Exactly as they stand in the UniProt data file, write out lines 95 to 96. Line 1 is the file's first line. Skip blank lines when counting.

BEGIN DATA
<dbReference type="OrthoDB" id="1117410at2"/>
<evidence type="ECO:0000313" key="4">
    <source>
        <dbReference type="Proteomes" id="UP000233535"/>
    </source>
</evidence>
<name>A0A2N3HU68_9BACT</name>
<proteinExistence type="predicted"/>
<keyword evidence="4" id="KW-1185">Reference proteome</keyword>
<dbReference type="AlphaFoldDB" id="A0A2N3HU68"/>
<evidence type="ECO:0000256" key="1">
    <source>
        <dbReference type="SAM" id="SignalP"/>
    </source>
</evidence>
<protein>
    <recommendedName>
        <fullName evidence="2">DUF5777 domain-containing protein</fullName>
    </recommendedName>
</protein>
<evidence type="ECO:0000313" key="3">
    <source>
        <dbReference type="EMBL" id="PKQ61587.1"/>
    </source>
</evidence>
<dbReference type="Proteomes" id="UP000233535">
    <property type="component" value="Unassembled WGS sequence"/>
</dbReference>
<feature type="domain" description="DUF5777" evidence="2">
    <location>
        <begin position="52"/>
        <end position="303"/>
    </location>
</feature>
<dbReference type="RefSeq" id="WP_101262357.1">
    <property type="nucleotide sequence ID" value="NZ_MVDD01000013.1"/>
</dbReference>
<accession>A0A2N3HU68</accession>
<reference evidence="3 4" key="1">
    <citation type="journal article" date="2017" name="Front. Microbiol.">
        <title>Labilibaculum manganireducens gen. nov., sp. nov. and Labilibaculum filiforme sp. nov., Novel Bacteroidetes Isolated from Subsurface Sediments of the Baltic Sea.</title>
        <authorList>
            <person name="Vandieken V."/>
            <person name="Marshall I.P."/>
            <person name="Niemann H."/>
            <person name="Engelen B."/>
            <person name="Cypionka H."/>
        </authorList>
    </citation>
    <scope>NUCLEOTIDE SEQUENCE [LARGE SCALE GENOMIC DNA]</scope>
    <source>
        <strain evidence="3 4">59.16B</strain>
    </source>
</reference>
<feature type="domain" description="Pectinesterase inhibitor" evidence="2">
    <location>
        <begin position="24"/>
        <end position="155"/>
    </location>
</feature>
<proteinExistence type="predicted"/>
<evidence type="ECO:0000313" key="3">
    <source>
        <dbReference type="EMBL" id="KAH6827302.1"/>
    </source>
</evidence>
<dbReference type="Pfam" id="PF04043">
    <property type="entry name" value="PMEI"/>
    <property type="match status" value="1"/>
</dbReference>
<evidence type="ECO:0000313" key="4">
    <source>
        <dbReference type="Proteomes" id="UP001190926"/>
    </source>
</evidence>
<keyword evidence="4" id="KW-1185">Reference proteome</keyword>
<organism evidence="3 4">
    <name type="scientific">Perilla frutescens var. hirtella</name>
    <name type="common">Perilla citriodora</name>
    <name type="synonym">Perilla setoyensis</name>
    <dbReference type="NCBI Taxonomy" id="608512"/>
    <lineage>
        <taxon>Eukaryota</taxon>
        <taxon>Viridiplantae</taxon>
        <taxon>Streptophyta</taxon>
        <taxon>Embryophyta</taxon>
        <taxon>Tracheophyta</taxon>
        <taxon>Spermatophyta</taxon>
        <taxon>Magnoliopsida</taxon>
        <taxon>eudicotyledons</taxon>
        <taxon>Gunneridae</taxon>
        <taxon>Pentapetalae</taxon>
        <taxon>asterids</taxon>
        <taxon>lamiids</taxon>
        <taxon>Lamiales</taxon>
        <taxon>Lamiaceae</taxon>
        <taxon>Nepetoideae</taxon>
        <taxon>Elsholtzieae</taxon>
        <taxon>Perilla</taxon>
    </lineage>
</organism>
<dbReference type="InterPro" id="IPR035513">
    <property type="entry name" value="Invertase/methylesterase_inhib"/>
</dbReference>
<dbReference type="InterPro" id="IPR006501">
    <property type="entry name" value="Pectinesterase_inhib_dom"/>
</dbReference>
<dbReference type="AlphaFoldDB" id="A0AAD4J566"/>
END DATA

        <taxon>Lamiales</taxon>
        <taxon>Lamiaceae</taxon>